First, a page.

The five other states—Delaware, Nebraska, New Jersey, New York, and Pennsylvania—deviate from the aforementioned taxation methods by employing the convenience versus necessity test.11 This allows these states to tax the income of a nonresident telecommuter if his or her employer is located in the state.12
Of the five states that allow for telecommuting tax, New York has been the most aggressive in collecting tax revenue from telecommuters.13 New York taxes its nonresidents on all income derived from or connected with New York sources.14 This source income includes revenue attributable to a business, trade, profession, or occupation carried on in New York.15 If a nonresident works partly in New York and partly in another state, the New York source income is determined by apportionment and allocation in accordance with regulations prescribed by New York’s commissioner of taxation and finance.16 Thus, New York taxes nonresident employees on work performed in New York and on work performed outside New York.17 This law allows for double taxation of tens of thousands of nonresidents who work for companies in New York.18
Currently, for New York State taxation purposes, the apportionment and allocation of income is limited by the convenience of the employer test. This statutory provision allows New York to use a farther-reaching taxation approach than other states. Under the convenience of the employer test, “any allowance claimed for days worked outside New York State must be based upon the performance of services which of necessity, as distinguished from convenience, obligate the employee to out-of-state duties in the service of his employer.”19 The rationale behind the convenience of the employer rule is to prevent inequality between New York State residents and nonresidents. Since a New York State resident would not be entitled to special tax benefits for work done at home, neither should a nonresident who performs services or maintains an office in New York State.20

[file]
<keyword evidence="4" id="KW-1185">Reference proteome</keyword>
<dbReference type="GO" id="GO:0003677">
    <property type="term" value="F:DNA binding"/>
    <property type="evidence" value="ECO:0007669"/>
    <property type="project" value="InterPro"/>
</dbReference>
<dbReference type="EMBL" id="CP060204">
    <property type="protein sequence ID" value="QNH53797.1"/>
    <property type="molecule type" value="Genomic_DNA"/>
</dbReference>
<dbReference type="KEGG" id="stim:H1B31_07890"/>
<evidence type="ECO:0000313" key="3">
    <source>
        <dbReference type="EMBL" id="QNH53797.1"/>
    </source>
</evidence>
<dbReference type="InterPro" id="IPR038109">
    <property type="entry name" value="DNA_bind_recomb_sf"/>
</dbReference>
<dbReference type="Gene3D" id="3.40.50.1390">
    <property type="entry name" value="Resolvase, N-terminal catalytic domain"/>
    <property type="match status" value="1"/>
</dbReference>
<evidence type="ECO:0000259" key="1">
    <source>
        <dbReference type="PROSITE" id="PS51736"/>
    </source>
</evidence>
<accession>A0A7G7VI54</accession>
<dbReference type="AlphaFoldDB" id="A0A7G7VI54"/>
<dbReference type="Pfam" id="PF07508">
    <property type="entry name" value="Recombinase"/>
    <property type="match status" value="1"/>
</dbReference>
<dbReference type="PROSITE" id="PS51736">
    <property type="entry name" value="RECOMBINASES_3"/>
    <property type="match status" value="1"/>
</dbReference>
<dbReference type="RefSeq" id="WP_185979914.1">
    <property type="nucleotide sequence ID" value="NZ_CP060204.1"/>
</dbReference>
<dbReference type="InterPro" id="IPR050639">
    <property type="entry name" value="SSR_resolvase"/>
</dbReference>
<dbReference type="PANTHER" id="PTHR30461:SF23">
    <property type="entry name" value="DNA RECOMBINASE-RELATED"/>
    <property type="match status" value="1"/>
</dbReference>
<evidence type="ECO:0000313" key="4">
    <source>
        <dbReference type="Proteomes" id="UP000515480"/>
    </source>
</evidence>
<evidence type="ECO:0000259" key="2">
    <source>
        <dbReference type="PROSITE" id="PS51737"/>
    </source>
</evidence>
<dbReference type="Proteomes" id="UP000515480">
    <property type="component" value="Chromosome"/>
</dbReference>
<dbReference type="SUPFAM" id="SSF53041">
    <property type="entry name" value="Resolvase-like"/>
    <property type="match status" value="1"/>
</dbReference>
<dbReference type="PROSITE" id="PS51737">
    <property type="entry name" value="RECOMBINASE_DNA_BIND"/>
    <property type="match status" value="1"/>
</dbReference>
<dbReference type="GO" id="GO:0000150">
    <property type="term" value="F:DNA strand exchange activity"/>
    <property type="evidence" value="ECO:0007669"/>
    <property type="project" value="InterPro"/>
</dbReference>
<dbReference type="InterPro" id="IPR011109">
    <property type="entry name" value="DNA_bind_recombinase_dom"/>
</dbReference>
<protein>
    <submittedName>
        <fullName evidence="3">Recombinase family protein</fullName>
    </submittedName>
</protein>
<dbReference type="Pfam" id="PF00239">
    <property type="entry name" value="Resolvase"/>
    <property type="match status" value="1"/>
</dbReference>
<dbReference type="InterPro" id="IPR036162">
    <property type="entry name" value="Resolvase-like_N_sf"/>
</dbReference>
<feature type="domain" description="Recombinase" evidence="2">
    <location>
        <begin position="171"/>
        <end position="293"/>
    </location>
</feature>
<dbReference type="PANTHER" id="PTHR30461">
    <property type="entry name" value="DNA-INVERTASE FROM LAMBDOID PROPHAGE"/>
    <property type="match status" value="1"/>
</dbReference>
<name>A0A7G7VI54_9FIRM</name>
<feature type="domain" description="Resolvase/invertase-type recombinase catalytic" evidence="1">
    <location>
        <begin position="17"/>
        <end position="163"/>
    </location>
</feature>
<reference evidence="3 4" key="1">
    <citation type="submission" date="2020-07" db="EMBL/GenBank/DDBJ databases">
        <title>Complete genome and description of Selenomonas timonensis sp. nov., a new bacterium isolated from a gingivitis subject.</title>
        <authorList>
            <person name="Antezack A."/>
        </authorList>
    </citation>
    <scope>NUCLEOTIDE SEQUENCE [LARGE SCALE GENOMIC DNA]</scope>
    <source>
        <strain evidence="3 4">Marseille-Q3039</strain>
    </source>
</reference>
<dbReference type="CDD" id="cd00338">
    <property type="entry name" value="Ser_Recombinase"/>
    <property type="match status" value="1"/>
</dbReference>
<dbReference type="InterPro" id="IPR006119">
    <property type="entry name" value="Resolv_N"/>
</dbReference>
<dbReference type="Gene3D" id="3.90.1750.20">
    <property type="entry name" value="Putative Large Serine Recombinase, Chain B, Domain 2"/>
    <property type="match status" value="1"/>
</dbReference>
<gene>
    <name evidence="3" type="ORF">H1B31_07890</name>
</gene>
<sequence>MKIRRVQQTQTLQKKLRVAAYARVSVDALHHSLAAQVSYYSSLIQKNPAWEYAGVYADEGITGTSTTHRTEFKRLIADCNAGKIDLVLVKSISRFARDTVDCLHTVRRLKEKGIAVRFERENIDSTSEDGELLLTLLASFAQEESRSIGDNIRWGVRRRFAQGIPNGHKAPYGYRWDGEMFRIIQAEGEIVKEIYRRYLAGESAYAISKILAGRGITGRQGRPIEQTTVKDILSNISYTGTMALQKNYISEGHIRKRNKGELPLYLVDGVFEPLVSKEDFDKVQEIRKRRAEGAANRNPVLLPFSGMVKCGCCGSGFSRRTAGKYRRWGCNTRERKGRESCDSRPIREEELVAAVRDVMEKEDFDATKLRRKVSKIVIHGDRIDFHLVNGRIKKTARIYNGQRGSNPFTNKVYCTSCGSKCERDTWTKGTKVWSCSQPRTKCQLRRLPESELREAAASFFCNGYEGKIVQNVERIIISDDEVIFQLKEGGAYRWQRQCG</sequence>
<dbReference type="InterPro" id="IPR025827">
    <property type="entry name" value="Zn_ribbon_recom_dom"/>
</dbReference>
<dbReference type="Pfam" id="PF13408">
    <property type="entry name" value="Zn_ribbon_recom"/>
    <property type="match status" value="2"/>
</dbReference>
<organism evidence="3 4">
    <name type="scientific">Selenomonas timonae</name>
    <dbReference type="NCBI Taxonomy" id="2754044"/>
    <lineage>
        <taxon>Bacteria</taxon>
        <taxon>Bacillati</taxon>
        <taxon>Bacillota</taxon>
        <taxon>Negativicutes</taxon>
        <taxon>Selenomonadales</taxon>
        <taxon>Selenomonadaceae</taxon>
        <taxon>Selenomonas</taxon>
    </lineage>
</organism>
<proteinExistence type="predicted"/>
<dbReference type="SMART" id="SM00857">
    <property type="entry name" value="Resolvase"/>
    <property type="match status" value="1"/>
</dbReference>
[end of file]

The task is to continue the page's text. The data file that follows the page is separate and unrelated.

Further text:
Due to the potential for abuse, there is a strict standard for judging the employer’s necessity.21 The case law states that “an employee’s out-of-state services are not performed for an employer’s necessity where the services could have been performed at his employer’s office.”22 Thus, if work performed in an out-ofstate jurisdiction could just as easily have been performed at the employer’s New York office, it is work performed for the employee’s convenience and not for the employer’s necessity.23 Accordingly, unless the taxpayer presents evidence that services he or she performed at the outof-state residence could not have been performed at the employer’s New York office, the services will be considered to be performed out of state for the employee’s convenience.24